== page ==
A/N: Inspired by the manwha "The Bride of the Water God" and fairy tales and folktales along the lines of "Cupid and Psyche", "Beauty and the Beast", among others.

Revision notes: This story is undergoing some edits. The full unedited and uncensored version can be found at the-tower-room dot livejournal dot com (no spaces and replace "dot" with period; there's also a link to it in my profile since I can't put a link here :/ ).

Chapter 1: Sacrament

"The plague has taken over the village―"

"―We really have no choice about it―"

"―We must do it―"

"―For the village―"

"―It's the only way―"

"―A sacrifice―"


"―We must offer a bride to the God of Death."

Such finery she wore―the best the village could scrounge up. As the oblation to the God of Death, nothing but the best had to be offered in order to appease the god.

Today was Orihime's wedding day, and yet on her face lay solemnity, and the procession that accompanied her seemed more like a funeral march. She pulled the hood of the red velvet cloak farther down over her eyes, not willing to see where they led her as she sat inside the rickshaw.

By unanimous vote she had been bestowed the honour of becoming the bride of the Death God. She was alone; her brother had taken her away from their family and into this village, and for a time her childhood had been free of the abuse they'd both suffered. And then she was made an orphan at her brother's sudden death by the very plague that ailed their village. As the rest of the villagers had not been willing to sacrifice their own family members, they deemed her the best candidate as she had no one to make an opposition for her.

Orihime herself had not protested. The only thought she had was that she would be with her brother soon, and that this way she could make amends for the harsh words she'd said to him prior to his death.

Soon, brother. Soon.

She was surprised by the sudden trail of wetness down her cheek, and she quickly wiped it with her sleeve with a sniff. From what she could see of the ground and what sound she could hear, they were close to the river. So it was to be a barge, then, she thought. The rickshaw stopped, and she descended from it, walked down the way marked by the villagers on either side of her. She must be brave, strong, despite the uncertainty ahead of her.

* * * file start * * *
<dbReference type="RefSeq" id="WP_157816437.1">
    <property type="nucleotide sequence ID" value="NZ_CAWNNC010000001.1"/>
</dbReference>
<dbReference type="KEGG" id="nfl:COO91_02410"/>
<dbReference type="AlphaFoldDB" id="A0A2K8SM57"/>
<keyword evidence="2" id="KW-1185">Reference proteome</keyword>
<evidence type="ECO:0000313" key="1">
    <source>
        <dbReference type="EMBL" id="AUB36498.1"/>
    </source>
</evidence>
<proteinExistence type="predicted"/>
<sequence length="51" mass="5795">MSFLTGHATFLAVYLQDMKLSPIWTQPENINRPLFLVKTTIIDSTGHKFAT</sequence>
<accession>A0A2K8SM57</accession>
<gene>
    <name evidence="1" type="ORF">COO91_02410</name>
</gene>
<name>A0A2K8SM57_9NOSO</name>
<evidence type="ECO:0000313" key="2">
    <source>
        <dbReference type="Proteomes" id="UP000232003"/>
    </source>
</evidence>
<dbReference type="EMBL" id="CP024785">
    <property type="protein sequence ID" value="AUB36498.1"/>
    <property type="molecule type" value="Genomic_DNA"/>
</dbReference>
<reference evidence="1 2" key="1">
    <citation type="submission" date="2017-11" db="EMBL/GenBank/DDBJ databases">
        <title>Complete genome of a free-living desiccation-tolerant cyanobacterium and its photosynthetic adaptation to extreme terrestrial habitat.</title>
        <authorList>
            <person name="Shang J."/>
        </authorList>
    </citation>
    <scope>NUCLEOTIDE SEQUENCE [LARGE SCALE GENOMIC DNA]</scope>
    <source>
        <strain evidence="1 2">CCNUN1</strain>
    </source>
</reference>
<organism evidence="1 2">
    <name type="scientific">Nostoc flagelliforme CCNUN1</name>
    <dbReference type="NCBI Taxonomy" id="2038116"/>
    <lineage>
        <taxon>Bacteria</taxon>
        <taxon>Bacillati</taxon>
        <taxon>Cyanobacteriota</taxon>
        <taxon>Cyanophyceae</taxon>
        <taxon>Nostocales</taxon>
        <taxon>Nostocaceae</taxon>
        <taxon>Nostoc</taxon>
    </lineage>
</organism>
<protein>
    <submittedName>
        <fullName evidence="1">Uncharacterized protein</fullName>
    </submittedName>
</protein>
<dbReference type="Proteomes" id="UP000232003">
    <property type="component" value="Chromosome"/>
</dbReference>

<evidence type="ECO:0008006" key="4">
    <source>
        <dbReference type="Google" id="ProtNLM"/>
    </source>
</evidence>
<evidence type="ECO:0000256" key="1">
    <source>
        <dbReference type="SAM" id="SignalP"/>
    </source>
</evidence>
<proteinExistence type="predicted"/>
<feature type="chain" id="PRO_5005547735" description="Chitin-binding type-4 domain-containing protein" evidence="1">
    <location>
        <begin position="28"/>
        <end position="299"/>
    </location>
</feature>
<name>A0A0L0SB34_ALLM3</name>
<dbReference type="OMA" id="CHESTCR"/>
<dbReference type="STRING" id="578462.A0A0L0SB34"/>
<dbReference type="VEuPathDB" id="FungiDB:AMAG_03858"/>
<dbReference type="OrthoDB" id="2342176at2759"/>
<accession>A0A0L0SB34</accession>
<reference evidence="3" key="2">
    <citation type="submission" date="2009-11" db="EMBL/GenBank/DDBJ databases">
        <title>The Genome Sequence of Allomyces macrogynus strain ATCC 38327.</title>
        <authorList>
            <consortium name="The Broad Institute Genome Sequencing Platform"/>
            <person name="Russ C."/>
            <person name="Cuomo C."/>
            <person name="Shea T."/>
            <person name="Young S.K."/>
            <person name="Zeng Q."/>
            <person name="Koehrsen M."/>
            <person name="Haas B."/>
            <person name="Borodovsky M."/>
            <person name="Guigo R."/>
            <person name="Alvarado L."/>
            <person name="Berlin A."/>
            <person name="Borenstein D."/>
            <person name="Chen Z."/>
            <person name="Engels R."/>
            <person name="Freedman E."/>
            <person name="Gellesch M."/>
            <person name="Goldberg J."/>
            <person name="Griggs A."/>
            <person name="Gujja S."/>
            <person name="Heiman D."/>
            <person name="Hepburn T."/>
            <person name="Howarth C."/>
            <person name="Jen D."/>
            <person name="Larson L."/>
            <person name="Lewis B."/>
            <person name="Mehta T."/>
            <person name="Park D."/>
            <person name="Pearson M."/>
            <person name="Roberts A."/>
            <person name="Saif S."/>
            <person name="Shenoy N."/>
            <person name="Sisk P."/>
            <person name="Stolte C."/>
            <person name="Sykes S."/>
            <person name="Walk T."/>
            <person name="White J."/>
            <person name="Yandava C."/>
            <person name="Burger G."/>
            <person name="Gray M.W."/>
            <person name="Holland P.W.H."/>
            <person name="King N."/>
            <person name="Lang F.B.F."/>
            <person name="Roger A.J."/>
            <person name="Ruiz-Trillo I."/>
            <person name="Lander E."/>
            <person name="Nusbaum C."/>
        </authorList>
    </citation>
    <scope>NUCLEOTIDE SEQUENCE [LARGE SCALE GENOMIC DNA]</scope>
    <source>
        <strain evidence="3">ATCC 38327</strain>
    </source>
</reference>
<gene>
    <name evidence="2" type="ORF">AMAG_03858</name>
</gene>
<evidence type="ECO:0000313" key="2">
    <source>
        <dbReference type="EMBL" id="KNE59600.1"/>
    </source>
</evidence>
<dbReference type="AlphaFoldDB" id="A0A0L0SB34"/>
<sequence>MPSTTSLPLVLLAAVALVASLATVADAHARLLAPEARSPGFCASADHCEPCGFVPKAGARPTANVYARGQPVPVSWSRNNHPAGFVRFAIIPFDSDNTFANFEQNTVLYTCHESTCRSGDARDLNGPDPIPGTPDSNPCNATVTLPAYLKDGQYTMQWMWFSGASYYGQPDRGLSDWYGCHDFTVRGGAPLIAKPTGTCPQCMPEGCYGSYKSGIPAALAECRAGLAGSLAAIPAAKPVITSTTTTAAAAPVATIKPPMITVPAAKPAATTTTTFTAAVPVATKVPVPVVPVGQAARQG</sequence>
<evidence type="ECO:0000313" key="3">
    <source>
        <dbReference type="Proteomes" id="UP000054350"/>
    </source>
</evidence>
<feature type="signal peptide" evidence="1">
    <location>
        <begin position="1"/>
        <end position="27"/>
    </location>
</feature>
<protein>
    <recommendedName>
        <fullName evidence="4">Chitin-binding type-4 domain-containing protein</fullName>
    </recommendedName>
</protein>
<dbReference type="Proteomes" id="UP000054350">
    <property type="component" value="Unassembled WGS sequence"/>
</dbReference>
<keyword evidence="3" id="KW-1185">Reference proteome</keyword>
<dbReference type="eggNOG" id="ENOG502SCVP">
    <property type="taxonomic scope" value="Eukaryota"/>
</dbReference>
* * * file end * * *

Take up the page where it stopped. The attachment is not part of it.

As gracefully as she could without assistance (as she had her pride) she went on the boat, and with a push she was on her way with the flow of the river. Should she lay down? She didn't know how to proceed. By the silence that followed, she knew that no one mourned her.

Loneliness engulfed her, and with a heaving breath she allowed the tears to finally fall.

The sounds of crepuscular cicadas greeted her, and Orihime rubbed her eyes. She had fallen asleep, the gentle rocking of the boat had lulled her. She sat up, amazed to find that the boat was docked against the most magnificent building she had ever seen. The boat bobbed gently against the stone steps that descended into the water. She rose, eyeing the white balustrade that surrounded the dock and the bridge, continuing to encompass the palace. A lone horned, white statue stood guard on the balcony at the top of the stairs, as though to intimidate any trespassers from entering the place. For being the house of the Death God, it was unusually surrounded by life: flowers grew along the columns, walls, awnings, and roofs; so much green and delicate blues, reds, and pinks in contrast to all the white stone.

The Lunar Palace, was what it was called, for this God of Death was also the God of the Moon.

Heart beating with trepidation, she nervously stepped off the boat and ascended the stairs, careful to not get the hem of her clothes wet. She eyed the statue warily, eyebrows crinkling. Was it a trick of the dusk light? She could've sworn that statue had been white save for the black trimmings, but now the colours seemed inverted: what had been a black mask with parallel white stripes down over its face was now white with black stripes, and the long fall of white hair now was bright orange, with the black tuffs of fur on its wrists and the base of its neck turned to red. It seemed as though colour seeped back into the statue as the sun waned from the sky.